Enterprise architect's guide to optimal BPM workflow
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Mark Calabro always wanted to be part of the music industry. His dream materialized in his early 20s when he began working for a vinyl record manufacturer. During his 10-year tenure, Calabro did everything from sales to overseeing production. When the company shuttered its doors, Calabro was faced with two choices: Go down a new career path or start his own business.
Calabro went with the latter option and today finds himself owning 16 kHz. The Oakland, California-based manufacturing company works with various vendors to produce vinyl records and print record jackets. But, with just an Excel spreadsheet to keep track of workflows, things didn't always work harmoniously.
"We had a really nice Excel file that had all sorts of calculated fields and it worked," noted Calabro, "but Excel files can be broken easily, and if you have a bunch of people using them, you can erase something that shouldn't be."
Searching for a hit
At his previous job, Calabro used issue tracking software in addition to Excel and Salesforce to manage workflow and clients. Given his experience using software to enable employees to work together remotely, Calabro knew he needed something similar to bring 16 kHz to the superstar level.
Calabro doesn't have an extensive network of colleagues in the same line of work that he could get recommendations from, so he relied heavily on trial and error to select the most appropriate workflow management software. "I didn't know exactly what I needed," he said. "I just kind of learned about what I needed when I was searching."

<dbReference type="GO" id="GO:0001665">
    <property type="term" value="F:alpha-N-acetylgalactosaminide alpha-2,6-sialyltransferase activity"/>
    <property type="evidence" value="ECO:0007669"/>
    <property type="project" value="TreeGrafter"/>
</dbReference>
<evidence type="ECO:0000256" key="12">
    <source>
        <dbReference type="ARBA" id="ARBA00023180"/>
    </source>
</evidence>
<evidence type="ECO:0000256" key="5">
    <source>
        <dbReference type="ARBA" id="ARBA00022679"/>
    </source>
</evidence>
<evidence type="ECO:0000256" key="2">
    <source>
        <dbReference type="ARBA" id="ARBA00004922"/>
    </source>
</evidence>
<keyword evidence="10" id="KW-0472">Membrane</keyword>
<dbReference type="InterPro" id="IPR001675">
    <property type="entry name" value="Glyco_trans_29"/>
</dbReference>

That search entailed taking advantage of 30-day free trials that many software vendors offer. During that time period, Calabro quickly realized he wanted cloud-based software that worked within a browser so he wouldn't have to install software or deal with different operating systems. Also, Calabro isn't a programmer, so the tool had to be easy to use.
"I tried all these different softwares and most of them were very alike," noted Calabro. "We gave them all a shot." In the end, though, Comindware hit the right note. The decision was based primarily on the fact that Comindware made it possible to easily build custom workflows, and it's a task-based system.
Coming into tune
Like a band learning to play a new song, there was a bit of a learning curve, but the overall implementation of the workflow management software went smoothly. "We had to put in our due diligence and build workflows from scratch and make sure certain reoccurring tasks were assigned to correct team members," said Calabro.
The first time around, it was "slow going," but once he got the hang of it, Calabro was able to create a workflow in a couple of hours depending on the project. "It kind of evolves while you are working on it," he said. "You start off with something simple and then you realize how much more technical, how much more elaborate you can make your workflows."
Looking back on the selection and implementation process of the workflow management software, there isn't too much Calabro would do differently. The only modification he would make is with some functionality in the Comindware software. When the workflow system was set up, it was created in a way that allowed employees to do a lot of work via email. While that is nice in some instances, Calabro would prefer to have his staff doing all of their work within the software itself.
Overall, though, Calabro feels that he ended up choosing a workflow management software that allows him to do everything he wants and needs. In fact, the tool has even given him a way to outperform others offering similar services. Unlike competitors, the team at 16kHz has the capacity to generate reports and more closely track the status of projects.
Maxine Giza is the site editor for SearchSOA and can be reached at firstname.lastname@example.org.
Workflow management goes paperless
Maxine Giza asks:
Is your organization considering workflow management software?
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